Reviews of Educational Material
Ever since the first successful human kidney transplant on identical twins in 1954, solid organ transplantation has made tremendous advancements in surgical technique. Concurrent with this, less toxic antimicrobial therapies and, more importantly, less toxic immunosuppressive therapies have become available. Because of these advancements, transplant recipients are living longer, with a better quality of life. As the life expectancy of transplant patients increases, physicians and other healthcare workers can expect to see more of these patients in their practices, for both surgical and nonsurgical medical care. A general understanding of solid organ transplantation and stem cell transplantation is imperative for today’s practicing clinician.
In each of its eight sections, Organ Transplantation: A Clinical Guide provides clinical information and guidance on a specific area of transplantation. The first section includes a historical introduction to transplant followed by a detailed description of immunological principles, including mechanisms of action, clinical effectiveness, clinical application, toxicity, and side effects. The first section ends with a broad overview of the major short-term and long-term complications facing organ transplant recipients. Sections two through seven discuss adult and pediatric heart, lung, liver, kidney, other abdominal organs (pancreas, intestine), and other types of transplants (face, stem cell, corneal). Section eight is the concluding chapter and covers legal and operational frameworks of transplantation in the United States, United Kingdom, and Europe. Each section is thorough and presented by experts in the respective field. The text includes helpful discussions related to recipient and donor selection, preoperative management, management during surgery, postoperative care, and early complications. Important topics involving the evaluation of living donors, brain death donors, and organ donation after cardiac death are also discussed.
There are multiple features that make this clinical guide unique. First, the book is written from a straightforward clinical perspective in such way that both clinicians and anyone involved in the transplantation process, even the general public, would be able to understand and benefit from it. Second, the book provides enough pertinent preoperative and postoperative clinical information and detail that it could be considered a go-to guide for those working in the surgical theater as a strong review of various transplantation techniques. Understanding and knowing what early and late complications to expect are paramount to providing good care. As a new cardiac anesthesiologist and critical care fellow who is personally involved perioperatively and postoperatively, this book has become the first resource I use when I am in need of a clinical refresher of a respective transplantation procedure. Overall, Organ Transplantation: A Clinical Guide provides a concise but comprehensive clinical review of all aspects of transplantation.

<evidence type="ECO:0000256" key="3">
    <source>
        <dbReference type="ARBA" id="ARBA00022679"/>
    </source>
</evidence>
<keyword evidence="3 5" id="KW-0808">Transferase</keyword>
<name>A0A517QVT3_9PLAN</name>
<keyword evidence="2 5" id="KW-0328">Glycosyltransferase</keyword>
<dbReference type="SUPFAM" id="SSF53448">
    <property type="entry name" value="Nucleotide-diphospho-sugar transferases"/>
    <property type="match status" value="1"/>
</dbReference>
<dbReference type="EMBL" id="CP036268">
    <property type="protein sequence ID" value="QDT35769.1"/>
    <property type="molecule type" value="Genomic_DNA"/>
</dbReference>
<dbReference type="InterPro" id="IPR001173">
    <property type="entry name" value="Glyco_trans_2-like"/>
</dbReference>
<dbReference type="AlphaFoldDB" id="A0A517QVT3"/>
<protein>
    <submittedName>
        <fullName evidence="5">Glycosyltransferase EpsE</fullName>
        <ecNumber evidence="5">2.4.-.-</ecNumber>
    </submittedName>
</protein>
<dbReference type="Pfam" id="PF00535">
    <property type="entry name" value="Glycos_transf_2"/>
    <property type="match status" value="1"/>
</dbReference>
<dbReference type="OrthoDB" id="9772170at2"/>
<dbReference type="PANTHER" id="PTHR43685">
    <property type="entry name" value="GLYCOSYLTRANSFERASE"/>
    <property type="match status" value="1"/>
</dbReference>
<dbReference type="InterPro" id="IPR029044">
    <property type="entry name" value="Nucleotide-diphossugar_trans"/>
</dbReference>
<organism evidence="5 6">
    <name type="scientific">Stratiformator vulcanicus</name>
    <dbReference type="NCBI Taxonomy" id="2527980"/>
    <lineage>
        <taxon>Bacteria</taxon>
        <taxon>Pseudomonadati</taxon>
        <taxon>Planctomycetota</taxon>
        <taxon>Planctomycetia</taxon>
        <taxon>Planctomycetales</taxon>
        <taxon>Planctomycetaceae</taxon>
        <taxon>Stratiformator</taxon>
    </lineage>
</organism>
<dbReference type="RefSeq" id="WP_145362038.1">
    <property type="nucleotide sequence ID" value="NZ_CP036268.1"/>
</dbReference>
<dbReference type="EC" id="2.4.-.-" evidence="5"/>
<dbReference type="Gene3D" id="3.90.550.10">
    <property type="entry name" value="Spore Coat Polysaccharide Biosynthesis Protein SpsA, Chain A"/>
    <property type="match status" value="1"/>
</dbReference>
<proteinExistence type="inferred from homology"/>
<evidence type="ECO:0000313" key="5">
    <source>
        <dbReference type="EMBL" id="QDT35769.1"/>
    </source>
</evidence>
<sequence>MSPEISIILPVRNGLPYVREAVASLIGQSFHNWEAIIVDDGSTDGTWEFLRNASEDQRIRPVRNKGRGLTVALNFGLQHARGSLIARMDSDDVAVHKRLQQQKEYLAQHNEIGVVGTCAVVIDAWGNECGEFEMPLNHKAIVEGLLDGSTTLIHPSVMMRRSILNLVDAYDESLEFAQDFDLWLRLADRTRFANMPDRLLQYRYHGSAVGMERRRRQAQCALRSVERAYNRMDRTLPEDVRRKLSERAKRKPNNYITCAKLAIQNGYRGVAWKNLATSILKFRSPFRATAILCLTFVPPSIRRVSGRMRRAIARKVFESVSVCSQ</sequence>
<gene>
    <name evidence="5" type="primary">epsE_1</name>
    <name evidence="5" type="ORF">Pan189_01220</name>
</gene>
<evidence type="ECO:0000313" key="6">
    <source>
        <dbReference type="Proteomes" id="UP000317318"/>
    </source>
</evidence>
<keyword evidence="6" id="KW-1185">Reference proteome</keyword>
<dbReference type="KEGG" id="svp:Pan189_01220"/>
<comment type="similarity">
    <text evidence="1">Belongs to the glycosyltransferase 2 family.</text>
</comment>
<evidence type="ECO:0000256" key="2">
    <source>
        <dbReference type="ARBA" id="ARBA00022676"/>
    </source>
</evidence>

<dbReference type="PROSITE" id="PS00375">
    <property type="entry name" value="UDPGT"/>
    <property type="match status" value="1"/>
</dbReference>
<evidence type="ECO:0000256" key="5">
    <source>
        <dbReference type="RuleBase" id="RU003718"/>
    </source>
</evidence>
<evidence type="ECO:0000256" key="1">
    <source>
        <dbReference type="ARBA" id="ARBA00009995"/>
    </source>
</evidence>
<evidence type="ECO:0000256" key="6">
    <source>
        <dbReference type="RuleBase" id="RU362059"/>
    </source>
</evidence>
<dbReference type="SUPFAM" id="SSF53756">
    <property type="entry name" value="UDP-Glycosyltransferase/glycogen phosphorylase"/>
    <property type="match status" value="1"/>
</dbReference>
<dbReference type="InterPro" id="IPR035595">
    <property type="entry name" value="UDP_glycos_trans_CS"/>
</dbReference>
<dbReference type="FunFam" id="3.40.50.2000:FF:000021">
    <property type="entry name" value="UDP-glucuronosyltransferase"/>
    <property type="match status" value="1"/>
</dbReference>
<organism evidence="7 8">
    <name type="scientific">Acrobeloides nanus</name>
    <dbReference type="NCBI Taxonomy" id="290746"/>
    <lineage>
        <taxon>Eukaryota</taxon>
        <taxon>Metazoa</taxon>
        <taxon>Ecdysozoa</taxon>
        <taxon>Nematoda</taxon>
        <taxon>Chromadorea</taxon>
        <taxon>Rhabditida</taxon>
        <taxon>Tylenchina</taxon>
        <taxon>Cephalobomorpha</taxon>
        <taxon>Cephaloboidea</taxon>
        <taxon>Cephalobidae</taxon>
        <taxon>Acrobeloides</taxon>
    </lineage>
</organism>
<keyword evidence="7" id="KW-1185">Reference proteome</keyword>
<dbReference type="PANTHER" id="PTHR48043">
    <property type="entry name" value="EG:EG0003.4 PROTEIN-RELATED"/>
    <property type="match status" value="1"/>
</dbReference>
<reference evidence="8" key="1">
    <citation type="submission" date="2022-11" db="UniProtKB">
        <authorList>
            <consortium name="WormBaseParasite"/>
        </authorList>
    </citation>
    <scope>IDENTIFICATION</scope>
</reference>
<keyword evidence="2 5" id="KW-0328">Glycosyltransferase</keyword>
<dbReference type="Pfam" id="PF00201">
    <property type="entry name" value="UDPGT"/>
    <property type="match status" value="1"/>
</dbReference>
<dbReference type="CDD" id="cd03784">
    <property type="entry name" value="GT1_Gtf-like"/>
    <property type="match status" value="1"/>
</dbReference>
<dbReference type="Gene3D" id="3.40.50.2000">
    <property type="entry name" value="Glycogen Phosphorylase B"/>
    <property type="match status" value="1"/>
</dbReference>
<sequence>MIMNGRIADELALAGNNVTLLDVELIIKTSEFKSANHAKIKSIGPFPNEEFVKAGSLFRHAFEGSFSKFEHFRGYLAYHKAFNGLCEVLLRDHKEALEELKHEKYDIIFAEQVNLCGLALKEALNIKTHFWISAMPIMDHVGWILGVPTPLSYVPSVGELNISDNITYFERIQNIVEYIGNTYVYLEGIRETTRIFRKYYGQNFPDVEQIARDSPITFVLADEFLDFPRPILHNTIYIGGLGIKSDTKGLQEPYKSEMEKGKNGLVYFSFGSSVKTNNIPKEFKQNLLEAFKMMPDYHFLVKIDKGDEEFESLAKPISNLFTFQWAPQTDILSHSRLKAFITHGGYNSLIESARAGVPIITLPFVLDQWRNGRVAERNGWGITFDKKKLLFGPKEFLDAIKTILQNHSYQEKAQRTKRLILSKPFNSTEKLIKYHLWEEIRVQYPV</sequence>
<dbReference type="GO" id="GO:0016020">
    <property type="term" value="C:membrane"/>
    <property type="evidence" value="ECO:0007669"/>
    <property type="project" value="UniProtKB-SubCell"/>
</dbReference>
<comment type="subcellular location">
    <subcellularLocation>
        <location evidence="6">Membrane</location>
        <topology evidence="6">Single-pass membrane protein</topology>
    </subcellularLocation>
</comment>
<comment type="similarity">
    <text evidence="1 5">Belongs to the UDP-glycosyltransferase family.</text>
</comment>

As organ transplantation continues to progress and outcomes continue to improve, as they have since the first successful kidney transplant, everyone who works in health care will be involved with these patients’ care at some level. Whether one is interested in a broad overview of the transplantation process, a detailed description of the most common expected complications, or what to expect perioperatively, this book is an effective reference. The size of the book is concise and compact and makes a good office reference, but it is too large to be considered a lab-coat style reference. The clinicians who would likely benefit the most from this clinical guide are residents, fellows, and new attendings.
Shane M. Gillespie, M.S., D.O.
, Mayo Clinic, Rochester, Minnesota. email@example.com
© 2013 American Society of Anesthesiologists, Inc.